Web Of Deceit
While the web isn't killing newspaper journalism, it does seem to be helping certain newspaper journalists to commit suicide.
2 November 2002
On Tuesday, an amazing thing happened. One of those things that makes you sing 'What a beautiful day (hey hey...)' at the top of your voice as you walk back from the newsagents - albeit without sparing a thought for the poor old Levellers who would be rich men indeed were royalties payable on private karaoke performances. Just think how much acid they could buy on the back of other people's happiness. Gosh. Loads.
Sorry, where was I? Oh yes, On Tuesday, The Evening Standard finally discovered thinkofthechildren.co.uk. However, being part of the Daily Mail stable, they didn't produce an article about how a satirical website was shut down on the back of one complaint. Oh no. Instead they wrote this...
Police today threw a security cordon around Peterborough Crown Court amid fears that an angry mob might try to attack Soham murder suspect Ian Huntley.
The discovery of an inflammatory website encouraging protesters to use "bricks, rocks and bottles" prompted police to draft in 120 officers to guard the court for the second public appearance of the 28-year-old caretaker accused of the murders of Soham schoolgirls Holly Wells and Jessica Chapman.
The site lists the "Soham Mob" among its supporters. They are thought to have been among the 500-strong mob that pelted Huntley's van with eggs and tomatoes as it left Peterborough Magistrates' Court last month after his first court appearance.
Oh nothing is impossible / in my all powerful mind.
It's hard to know where to begin on this. Two questions immediately spring to mind: did the police really 'draft in 120 officers' as a result of a piece of satire that they've known about for three weeks and b) If so, don't they have some kind of computer to log this type of thing? Or does police intelligence (too easy) in the digital age really only stretch to typing 'huntley +carr +mob' into Google.
In case you haven't already guessed, the answers to the above questions are a) no and b) no - because the Standard made the whole thing up. Apparently a story about the police anticipating a few protesters outside Huntley's court appearance wasn't important enough - it needed a hook. And where better to find that hook than on the Internet?
There was a popular belief in the late 90's that the Internet would kill newspaper - and, in particular, tabloid - journalism. Fortunately, like every other popular belief in the late '90s ('video streaming is the future of home entertainment'), it turned out to be almost total nonsense. I say almost total because, while the web isn't killing newspaper journalism, it does seem to be helping certain newspaper journalists to commit suicide - like a plastic bag tightening around a skinny Dutchman's neck.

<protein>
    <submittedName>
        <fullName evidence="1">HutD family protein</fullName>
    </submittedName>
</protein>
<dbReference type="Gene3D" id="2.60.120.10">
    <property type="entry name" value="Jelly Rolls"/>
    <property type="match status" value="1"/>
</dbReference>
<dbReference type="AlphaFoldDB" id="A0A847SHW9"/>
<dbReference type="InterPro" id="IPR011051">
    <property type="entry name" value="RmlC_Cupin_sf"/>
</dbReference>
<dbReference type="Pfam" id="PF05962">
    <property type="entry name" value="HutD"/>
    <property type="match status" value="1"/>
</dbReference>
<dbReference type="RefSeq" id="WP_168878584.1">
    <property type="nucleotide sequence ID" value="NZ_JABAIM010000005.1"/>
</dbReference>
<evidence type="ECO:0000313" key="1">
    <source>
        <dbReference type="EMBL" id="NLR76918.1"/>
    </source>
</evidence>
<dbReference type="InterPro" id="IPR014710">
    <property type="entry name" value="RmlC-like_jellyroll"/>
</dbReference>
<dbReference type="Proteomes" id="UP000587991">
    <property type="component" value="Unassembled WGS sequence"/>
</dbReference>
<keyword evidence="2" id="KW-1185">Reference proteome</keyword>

Time was that even the laziest of journalist would actually have to leave their desks once a week to go out looking for stories - robberies, rape, celebrity exclusives - that kind of thing. But thanks to the Internet, it's now possible to fill an entire paper simply by giving a monkey an iMac and showing them how to choose search keywords.
Need a front page story? Rape is always a crowd pleaser - especially with the Standard - so how about *click, click... click* 'Sick monster makes chat room rape vow' (or: 'acned American loner makes empty threat in alt.rape.fantasy.teen.wankers'). Meanwhile, over at the Sport, we have 'Britney's fury over nude pics shocker'. ('acned American loner downloads Photoshop'). It's the perfect crime against journalism - the Internet is so vast that it's impossible to check whether a net-sourced story is true or just the product of an overpaid hack's underfed imagination.
Unless of course they break the number one rule of Google journalism (or 'Googalism'): never, ever include any actual facts. Facts are a Googalist's Achilles heel. They can be re-entered into Google to establish the real source of a story and how much of it, if any, is true.
This was the mistake made by Danielle Gusmaroli at the Standard when she mentioned my run-in with the Obscene Publications Squad. Oops. No sooner had the ink dried on the story than hundreds of readers had re-Googled the story and had begun to post their findings to the Standard's message board. As one poster put it, 'the fact that this cretinous reporter thinks it is legit suggests that, alas, the Met were right in that there are people that stupid'. True dat.
Within minutes the version of the story published on thisislondon.co.uk, the Standard's web site, had been 'revised' replacing any mention of thinkofthechildren.co.uk with some less sensational, but slightly more accurate news-words about the small mob who turned up at the court. And apparently we're now at war with Eurasia.
But, alas, the paper edition had already gone to press leaving thousands of Londoners - myself included, as I discovered on my walk back from the newsagents - with a permanent, textbook example of Googalism in action.
...When Hepburn said I love you / And Flynn said make mine a double Jack